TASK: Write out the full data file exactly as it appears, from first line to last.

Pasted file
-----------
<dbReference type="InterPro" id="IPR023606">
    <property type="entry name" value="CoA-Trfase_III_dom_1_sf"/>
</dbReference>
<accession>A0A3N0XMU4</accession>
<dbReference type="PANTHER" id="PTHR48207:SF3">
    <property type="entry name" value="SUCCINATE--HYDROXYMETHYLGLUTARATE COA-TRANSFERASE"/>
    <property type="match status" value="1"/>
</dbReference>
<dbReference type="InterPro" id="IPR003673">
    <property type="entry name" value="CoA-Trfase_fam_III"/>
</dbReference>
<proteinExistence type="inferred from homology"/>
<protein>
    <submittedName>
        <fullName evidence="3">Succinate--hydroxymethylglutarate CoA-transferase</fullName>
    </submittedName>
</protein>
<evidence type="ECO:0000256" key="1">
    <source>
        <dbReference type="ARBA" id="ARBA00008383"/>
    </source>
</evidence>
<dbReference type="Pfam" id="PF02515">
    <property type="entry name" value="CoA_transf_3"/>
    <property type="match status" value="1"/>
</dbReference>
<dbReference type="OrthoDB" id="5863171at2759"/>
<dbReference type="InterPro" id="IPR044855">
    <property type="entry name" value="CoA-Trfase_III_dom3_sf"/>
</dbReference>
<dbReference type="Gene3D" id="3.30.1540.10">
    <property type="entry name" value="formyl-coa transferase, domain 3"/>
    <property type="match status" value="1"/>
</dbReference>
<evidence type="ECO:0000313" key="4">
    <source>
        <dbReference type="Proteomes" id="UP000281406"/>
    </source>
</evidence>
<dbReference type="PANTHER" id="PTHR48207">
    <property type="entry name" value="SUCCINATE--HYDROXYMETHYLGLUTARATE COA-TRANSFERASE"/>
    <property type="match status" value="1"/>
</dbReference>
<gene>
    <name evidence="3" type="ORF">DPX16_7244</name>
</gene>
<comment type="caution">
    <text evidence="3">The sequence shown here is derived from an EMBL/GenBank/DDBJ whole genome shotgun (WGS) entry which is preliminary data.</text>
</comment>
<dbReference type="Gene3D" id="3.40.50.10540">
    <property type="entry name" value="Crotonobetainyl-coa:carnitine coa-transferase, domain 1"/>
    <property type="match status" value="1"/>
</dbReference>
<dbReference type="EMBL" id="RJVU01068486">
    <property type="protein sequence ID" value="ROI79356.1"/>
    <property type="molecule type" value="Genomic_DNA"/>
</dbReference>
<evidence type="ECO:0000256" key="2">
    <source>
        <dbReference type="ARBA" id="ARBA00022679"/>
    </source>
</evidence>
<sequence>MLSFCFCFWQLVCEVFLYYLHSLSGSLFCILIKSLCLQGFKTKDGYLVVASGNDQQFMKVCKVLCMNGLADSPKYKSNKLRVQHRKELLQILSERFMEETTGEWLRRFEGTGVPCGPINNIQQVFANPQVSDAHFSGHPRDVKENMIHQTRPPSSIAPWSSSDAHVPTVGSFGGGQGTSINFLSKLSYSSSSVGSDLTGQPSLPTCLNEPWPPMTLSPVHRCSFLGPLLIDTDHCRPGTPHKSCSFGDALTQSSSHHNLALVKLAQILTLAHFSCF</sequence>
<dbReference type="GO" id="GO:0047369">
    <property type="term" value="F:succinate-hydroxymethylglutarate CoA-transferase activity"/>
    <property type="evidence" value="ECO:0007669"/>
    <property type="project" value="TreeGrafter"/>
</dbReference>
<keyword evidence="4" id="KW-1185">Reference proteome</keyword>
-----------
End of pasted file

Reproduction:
<dbReference type="InterPro" id="IPR023606">
    <property type="entry name" value="CoA-Trfase_III_dom_1_sf"/>
</dbReference>
<accession>A0A3N0XMU4</accession>
<dbReference type="PANTHER" id="PTHR48207:SF3">
    <property type="entry name" value="SUCCINATE--HYDROXYMETHYLGLUTARATE COA-TRANSFERASE"/>
    <property type="match status" value="1"/>
</dbReference>
<dbReference type="InterPro" id="IPR003673">
    <property type="entry name" value="CoA-Trfase_fam_III"/>
</dbReference>
<proteinExistence type="inferred from homology"/>
<protein>
    <submittedName>
        <fullName evidence="3">Succinate--hydroxymethylglutarate CoA-transferase</fullName>
    </submittedName>
</protein>
<evidence type="ECO:0000256" key="1">
    <source>
        <dbReference type="ARBA" id="ARBA00008383"/>
    </source>
</evidence>
<dbReference type="Pfam" id="PF02515">
    <property type="entry name" value="CoA_transf_3"/>
    <property type="match status" value="1"/>
</dbReference>
<dbReference type="OrthoDB" id="5863171at2759"/>
<dbReference type="InterPro" id="IPR044855">
    <property type="entry name" value="CoA-Trfase_III_dom3_sf"/>
</dbReference>
<dbReference type="Gene3D" id="3.30.1540.10">
    <property type="entry name" value="formyl-coa transferase, domain 3"/>
    <property type="match status" value="1"/>
</dbReference>
<evidence type="ECO:0000313" key="4">
    <source>
        <dbReference type="Proteomes" id="UP000281406"/>
    </source>
</evidence>
<dbReference type="PANTHER" id="PTHR48207">
    <property type="entry name" value="SUCCINATE--HYDROXYMETHYLGLUTARATE COA-TRANSFERASE"/>
    <property type="match status" value="1"/>
</dbReference>
<gene>
    <name evidence="3" type="ORF">DPX16_7244</name>
</gene>
<comment type="caution">
    <text evidence="3">The sequence shown here is derived from an EMBL/GenBank/DDBJ whole genome shotgun (WGS) entry which is preliminary data.</text>
</comment>
<dbReference type="Gene3D" id="3.40.50.10540">
    <property type="entry name" value="Crotonobetainyl-coa:carnitine coa-transferase, domain 1"/>
    <property type="match status" value="1"/>
</dbReference>
<dbReference type="EMBL" id="RJVU01068486">
    <property type="protein sequence ID" value="ROI79356.1"/>
    <property type="molecule type" value="Genomic_DNA"/>
</dbReference>
<evidence type="ECO:0000256" key="2">
    <source>
        <dbReference type="ARBA" id="ARBA00022679"/>
    </source>
</evidence>
<sequence>MLSFCFCFWQLVCEVFLYYLHSLSGSLFCILIKSLCLQGFKTKDGYLVVASGNDQQFMKVCKVLCMNGLADSPKYKSNKLRVQHRKELLQILSERFMEETTGEWLRRFEGTGVPCGPINNIQQVFANPQVSDAHFSGHPRDVKENMIHQTRPPSSIAPWSSSDAHVPTVGSFGGGQGTSINFLSKLSYSSSSVGSDLTGQPSLPTCLNEPWPPMTLSPVHRCSFLGPLLIDTDHCRPGTPHKSCSFGDALTQSSSHHNLALVKLAQILTLAHFSCF</sequence>
<dbReference type="GO" id="GO:0047369">
    <property type="term" value="F:succinate-hydroxymethylglutarate CoA-transferase activity"/>
    <property type="evidence" value="ECO:0007669"/>
    <property type="project" value="TreeGrafter"/>
</dbReference>
<keyword evidence="4" id="KW-1185">Reference proteome</keyword>